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Politicians Point Fingers in California Budget Crisis

Black Voice News, News Report, Chris Levister Posted: Dec 08, 2008

The clock is about to strike midnight on the state legislature, which, along with many state assemblies across the country, is desperately trying to close a widening budget deficit before its political capital runs out.

Governor Arnold Schwarzenegger declared a fiscal emergency Monday and called lawmakers into a special session to address the states $11.2 billion deficit.

With the looming threat of a cash shortage by February area state lawmakers are trading accusations over who was responsible for the states fiscal morass.

Assemblywoman Wilmer Carter D-Rialto pointed the finger at Republicans for balking at a proposal for spending cuts and a tax increase put forth by the Democrats and the governor.

The Republicans are steadfast in their refusal to raise taxes yet they refuse to submit a compromise alternate proposal. It is very disappointing and frustrating. Carter whose district includes large swaths of San Bernardino, predicted dire consequences for the region slammed by the devastating housing crisis now struggling with a cash crunch and looming layoffs.

Lawmakers failed to reach a compromise during the special session Schwarzenegger declared last month, pushing the problem to a new state legislature that was sworn in this week.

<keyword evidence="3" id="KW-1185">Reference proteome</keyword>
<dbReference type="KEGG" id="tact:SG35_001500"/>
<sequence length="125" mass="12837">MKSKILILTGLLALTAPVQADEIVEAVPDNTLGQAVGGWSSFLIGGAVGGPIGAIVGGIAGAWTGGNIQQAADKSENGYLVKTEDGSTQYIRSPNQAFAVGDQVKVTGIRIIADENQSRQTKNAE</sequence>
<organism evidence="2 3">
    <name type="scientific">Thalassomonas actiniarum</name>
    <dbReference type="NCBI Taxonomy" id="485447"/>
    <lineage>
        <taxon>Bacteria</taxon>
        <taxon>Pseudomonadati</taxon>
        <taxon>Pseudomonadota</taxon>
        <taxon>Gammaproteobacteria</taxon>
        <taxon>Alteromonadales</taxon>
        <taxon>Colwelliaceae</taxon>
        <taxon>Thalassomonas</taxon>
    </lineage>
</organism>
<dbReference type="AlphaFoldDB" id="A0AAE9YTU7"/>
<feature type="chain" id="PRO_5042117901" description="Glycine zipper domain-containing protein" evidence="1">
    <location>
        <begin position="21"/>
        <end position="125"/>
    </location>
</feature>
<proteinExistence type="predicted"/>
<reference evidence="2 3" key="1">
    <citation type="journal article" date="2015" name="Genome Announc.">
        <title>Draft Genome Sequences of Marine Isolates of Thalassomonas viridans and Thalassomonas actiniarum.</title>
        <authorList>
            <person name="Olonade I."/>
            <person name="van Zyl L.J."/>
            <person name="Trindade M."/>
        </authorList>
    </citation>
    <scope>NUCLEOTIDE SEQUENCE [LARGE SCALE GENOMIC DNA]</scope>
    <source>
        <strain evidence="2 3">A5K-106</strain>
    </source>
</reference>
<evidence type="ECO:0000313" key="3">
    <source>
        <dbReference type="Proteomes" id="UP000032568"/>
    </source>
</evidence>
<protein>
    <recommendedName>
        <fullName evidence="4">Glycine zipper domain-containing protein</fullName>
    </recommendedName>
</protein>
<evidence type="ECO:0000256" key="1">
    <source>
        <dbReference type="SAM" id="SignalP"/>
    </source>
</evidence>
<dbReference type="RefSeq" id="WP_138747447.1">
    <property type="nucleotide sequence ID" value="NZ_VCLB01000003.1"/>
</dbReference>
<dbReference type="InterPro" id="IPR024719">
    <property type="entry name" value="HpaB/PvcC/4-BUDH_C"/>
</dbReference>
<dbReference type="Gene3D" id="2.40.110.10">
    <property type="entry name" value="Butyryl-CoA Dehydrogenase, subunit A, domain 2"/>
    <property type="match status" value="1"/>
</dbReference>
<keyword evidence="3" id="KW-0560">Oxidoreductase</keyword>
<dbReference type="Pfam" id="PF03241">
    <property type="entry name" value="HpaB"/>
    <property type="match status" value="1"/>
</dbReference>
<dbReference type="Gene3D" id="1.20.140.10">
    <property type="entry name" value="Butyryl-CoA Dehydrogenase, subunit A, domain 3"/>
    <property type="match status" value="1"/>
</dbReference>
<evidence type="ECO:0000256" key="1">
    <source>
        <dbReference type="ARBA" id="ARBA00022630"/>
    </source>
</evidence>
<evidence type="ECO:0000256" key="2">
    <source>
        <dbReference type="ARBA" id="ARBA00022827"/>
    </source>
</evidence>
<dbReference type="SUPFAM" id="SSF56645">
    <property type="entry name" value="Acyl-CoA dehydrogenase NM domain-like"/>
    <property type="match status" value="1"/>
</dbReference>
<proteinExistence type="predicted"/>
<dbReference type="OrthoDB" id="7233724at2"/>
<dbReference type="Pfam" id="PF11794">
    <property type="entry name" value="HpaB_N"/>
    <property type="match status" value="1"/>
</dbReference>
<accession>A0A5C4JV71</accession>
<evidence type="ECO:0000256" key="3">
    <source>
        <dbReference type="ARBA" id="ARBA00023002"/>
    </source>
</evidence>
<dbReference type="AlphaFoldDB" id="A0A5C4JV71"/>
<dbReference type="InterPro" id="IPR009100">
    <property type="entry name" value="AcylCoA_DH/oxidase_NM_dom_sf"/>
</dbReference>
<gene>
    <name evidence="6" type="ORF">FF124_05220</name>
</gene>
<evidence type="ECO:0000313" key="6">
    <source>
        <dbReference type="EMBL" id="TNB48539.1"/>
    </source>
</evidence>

Assemblyman Paul Cook, a Republican whose district includes much of the Morongo Basin is skeptical that a tax hike will stop the bleeding.

Looking at the current economic conditions, how do you justify raising taxes on local people many whove lost jobs, homes and seen retirement income plummet, said Cook. He proposed cutting pay for legislators if they fail to reach a compromise.

The states revenue gap is expected to hit $28 billion over the next 19 months without bold action. The emergency declaration authorizes the governor and lawmakers to change the existing budget within the next 45 days.

The deepening financial crisis spells more trouble for Inland Empire cities facing the diversion of millions away from local redevelopment agencies across California.

The governor is proposing to shift the money to K-12 education and community colleges.

Upgrading roads and bridges, new sidewalks, more affordable housing and a long list of improvements to crumbling infrastructure could be in jeopardy, thanks to the budget woes.

Redevelopment agencies across Riverside and San Bernardino counties will lose more than $75 million this year. John Shirley, executive director of the California Redevelopment Association, said the $350 million amounts to about an 8 percent cut.

For some agencies, it means giving up a project that was ready to go forward, Shirley said. For others, it means delaying a project. We have a few agencies that dont have the funds to make the payments. They havent figured out what to do next.

Meanwhile, in his first face-to-face meeting with President-elect Barack Obama and Vice-President-elect Joe Biden at the National Governors Association meeting in Philadelphia, Schwarzenegger urged the President-elect to make a large and immediate commitment to national infrastructure investment noting that federal investment in infrastructure is not only necessary for continued global competitiveness and long term economic growth, but also that it will create tens of thousands of jobs when Americans need them most.

Related Articles:

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